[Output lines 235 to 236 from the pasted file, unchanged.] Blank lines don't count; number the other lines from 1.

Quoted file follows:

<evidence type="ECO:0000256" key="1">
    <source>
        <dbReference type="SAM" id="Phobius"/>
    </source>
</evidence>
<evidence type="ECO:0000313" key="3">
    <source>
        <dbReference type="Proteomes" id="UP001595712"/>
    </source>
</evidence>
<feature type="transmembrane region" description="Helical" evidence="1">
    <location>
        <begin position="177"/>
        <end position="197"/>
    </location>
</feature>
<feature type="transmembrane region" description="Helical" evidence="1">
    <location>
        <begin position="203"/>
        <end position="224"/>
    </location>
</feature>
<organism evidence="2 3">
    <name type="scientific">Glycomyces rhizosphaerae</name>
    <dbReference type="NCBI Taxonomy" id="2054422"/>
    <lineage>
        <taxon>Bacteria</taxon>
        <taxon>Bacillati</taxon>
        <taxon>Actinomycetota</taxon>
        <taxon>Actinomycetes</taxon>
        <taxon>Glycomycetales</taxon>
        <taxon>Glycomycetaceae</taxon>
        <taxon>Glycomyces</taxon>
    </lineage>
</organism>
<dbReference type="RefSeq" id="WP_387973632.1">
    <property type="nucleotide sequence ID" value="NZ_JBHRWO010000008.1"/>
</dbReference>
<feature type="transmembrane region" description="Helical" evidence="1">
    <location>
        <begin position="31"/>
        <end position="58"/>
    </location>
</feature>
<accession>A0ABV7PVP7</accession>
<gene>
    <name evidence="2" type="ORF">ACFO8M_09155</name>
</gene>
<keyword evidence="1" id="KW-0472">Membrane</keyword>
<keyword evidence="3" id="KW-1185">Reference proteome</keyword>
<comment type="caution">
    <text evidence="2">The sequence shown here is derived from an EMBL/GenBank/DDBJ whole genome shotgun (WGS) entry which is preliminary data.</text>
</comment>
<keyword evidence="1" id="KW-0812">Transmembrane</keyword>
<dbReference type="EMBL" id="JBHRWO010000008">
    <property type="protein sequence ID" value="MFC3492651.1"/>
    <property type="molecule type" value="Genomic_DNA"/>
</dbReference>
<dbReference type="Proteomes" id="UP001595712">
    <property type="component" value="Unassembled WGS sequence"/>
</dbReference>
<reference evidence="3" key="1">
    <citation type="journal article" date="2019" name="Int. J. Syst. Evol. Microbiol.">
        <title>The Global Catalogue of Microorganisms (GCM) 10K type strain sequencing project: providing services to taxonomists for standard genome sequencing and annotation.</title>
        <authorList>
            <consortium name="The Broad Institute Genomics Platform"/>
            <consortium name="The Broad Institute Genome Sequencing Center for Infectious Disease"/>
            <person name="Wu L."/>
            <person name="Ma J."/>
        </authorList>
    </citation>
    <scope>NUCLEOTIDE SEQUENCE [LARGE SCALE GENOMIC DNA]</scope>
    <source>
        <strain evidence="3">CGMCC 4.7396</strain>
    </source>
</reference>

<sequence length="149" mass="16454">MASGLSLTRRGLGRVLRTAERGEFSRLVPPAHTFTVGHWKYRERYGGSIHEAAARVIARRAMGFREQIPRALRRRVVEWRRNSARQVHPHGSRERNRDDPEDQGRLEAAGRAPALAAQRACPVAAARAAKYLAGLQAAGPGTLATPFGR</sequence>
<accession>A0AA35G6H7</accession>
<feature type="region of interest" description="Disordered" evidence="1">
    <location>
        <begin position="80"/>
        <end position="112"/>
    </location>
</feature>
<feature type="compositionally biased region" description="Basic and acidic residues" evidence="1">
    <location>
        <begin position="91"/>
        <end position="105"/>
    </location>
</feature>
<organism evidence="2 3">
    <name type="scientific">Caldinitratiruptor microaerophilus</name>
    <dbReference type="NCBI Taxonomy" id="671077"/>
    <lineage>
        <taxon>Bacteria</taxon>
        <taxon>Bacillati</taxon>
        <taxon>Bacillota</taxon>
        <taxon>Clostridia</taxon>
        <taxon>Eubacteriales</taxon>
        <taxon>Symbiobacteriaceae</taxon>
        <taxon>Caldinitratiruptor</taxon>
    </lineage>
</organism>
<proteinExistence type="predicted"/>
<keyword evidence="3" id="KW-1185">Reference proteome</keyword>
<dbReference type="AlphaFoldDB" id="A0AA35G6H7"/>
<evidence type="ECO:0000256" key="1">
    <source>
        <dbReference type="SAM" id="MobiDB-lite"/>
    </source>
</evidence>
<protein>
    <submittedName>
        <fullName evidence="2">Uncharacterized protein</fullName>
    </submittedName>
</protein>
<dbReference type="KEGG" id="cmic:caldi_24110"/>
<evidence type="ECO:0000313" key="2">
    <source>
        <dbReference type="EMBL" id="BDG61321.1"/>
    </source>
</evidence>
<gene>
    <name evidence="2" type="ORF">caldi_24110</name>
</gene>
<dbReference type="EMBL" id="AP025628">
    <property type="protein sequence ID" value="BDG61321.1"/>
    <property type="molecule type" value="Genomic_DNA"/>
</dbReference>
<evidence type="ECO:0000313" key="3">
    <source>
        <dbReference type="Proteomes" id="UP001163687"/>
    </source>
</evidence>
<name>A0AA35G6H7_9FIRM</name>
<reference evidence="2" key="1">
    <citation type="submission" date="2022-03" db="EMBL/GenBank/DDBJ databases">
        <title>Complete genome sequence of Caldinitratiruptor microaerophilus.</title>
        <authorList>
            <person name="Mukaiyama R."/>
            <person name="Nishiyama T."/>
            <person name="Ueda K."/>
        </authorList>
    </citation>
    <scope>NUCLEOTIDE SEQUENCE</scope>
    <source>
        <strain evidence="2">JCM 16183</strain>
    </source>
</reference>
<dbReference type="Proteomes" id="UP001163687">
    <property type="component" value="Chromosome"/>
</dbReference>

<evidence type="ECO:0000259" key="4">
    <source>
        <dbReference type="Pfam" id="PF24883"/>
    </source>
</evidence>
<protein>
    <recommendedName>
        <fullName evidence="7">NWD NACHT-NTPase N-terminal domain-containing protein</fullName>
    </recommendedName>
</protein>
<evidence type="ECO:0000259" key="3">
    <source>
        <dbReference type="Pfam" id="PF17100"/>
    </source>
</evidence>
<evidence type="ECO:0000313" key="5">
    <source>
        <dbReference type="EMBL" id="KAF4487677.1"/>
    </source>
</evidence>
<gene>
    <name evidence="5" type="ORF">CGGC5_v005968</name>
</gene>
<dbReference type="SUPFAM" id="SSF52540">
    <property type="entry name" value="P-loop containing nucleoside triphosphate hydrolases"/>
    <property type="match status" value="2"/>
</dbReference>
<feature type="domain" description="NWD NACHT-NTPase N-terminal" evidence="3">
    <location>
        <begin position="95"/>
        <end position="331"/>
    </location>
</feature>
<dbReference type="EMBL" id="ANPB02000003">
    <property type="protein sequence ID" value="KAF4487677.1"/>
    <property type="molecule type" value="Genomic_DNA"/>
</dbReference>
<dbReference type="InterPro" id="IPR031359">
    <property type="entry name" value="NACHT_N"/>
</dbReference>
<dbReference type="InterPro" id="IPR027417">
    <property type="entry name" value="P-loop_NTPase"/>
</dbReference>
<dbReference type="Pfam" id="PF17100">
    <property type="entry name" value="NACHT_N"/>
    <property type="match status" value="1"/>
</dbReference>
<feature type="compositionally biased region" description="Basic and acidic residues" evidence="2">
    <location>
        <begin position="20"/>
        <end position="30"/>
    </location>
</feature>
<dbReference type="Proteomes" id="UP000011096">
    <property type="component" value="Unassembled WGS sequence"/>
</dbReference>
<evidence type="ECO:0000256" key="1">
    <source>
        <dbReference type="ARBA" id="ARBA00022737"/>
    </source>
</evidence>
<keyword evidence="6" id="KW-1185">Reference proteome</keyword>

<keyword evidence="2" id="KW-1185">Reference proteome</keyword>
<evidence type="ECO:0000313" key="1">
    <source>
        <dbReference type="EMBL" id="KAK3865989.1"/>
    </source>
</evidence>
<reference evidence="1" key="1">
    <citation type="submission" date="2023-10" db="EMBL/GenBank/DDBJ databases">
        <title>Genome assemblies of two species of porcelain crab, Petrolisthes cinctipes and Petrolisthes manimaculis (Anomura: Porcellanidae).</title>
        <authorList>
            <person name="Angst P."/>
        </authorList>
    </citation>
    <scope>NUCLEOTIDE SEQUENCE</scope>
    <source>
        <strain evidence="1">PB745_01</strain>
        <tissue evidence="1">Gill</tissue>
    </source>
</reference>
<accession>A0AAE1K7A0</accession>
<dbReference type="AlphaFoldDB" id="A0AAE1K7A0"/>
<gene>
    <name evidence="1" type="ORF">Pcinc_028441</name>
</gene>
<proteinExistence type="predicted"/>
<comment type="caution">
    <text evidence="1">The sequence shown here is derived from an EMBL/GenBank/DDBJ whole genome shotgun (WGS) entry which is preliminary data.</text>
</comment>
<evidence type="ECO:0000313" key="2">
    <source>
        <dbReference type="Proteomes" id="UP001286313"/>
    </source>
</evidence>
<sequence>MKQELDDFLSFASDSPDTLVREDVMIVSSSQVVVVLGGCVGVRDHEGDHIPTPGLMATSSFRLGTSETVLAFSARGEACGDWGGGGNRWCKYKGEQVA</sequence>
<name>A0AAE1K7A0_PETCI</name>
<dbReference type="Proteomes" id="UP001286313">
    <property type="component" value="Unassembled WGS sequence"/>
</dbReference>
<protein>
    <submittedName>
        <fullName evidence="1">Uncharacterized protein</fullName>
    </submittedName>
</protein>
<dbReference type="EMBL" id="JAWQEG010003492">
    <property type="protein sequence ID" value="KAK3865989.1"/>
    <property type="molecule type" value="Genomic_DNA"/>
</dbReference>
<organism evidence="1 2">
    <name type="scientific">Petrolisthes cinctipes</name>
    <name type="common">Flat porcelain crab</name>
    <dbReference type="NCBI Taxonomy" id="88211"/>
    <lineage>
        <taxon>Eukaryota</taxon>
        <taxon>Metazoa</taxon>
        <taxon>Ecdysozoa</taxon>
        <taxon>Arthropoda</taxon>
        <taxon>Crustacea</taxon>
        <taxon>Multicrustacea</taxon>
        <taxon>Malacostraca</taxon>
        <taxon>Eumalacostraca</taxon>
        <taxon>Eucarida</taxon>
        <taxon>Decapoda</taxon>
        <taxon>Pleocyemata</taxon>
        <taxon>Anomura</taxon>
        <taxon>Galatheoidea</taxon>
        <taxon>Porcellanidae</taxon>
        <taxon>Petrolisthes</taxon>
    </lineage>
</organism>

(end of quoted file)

<dbReference type="AlphaFoldDB" id="A0AAE1K7A0"/>
<gene>